This is a followup to my last post , which concentrated on the hardware of my recently acquired Lenovo ThinkPad 2, This time I’m looking at the software experience.
Well, of course, the software experience is all about the use of Windows 8. As I’ve said many times before, people seem to either love or hate Windows 8. Personally speaking, I love it. True, there are many areas in which it could be improved , but overall I am well satisfied.
Let’s take the area of handwriting recognition.
This entire post has been created by using a pen. No keys have been pressed in the making of this post. Well, apart from the Prtscn key on a wireless keyboard to take screenshots.
It is true that there are changes between the handwriting recognition input panels of Windows 7 and Windows 8. For example:
In Windows 7, there are three ways in which the tablet input panel can be invoked on the Desktop. In Windows 8, there is just one way on the Desktop to invoke the panel – tapping the icon in the taskbar.
Secondly, the Windows 7 tablet input panel had three modes that the user could switch between by means of explicit buttons on the input panel. In Windows 8 , although the three modes are still present, they are accessed differently. Now, the tablet input panel is larger and takes up half the screen.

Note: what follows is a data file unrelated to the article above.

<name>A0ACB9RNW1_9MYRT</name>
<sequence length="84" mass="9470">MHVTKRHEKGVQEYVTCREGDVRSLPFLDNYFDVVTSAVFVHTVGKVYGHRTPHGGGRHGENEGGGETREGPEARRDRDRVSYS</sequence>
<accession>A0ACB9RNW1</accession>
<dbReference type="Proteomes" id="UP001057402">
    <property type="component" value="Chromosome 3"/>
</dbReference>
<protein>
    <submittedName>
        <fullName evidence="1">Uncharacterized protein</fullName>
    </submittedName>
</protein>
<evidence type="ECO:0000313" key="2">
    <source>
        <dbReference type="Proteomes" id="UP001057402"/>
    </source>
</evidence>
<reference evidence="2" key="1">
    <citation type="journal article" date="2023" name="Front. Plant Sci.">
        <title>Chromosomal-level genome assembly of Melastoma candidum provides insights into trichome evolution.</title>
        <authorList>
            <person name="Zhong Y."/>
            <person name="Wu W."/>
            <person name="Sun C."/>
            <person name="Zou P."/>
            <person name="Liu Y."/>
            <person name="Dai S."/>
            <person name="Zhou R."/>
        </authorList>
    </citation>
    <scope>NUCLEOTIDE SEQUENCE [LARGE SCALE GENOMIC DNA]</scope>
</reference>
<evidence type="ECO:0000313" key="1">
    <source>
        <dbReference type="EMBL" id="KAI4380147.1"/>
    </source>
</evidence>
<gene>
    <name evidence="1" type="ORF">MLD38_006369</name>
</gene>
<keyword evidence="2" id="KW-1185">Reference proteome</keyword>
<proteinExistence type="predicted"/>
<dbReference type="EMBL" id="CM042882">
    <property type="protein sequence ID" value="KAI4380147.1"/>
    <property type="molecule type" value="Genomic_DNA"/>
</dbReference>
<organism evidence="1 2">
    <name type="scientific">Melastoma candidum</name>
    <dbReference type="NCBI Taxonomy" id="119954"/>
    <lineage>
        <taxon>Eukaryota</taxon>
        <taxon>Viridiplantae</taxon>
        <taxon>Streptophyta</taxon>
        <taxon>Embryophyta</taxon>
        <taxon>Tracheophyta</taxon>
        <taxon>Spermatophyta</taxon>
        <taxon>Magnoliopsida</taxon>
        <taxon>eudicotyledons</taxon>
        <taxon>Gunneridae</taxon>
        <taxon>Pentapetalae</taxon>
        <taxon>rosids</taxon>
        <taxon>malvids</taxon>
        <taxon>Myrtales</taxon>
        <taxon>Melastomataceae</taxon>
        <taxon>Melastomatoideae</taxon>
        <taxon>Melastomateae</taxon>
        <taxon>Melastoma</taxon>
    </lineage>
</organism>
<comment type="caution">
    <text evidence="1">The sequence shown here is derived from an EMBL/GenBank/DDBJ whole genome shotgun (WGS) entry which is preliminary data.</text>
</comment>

The icon at the bottom right is used to switch between the handwriting and keyboard modes:
The default mode for the pen input is handwriting (freehand)
Tapping on a word switches the panel into its third mode. This is the character mode where individual characters may be edited, and where the dictionary kicks in and shows alternatives:
To my mind, the tablet input panel has been improved in Windows 8 over that in Windows 7. However , not everyone feels that way. Some people are finding it difficult to adjust to the new design.
I’ll carry on with thoughts on the software experience in a later post.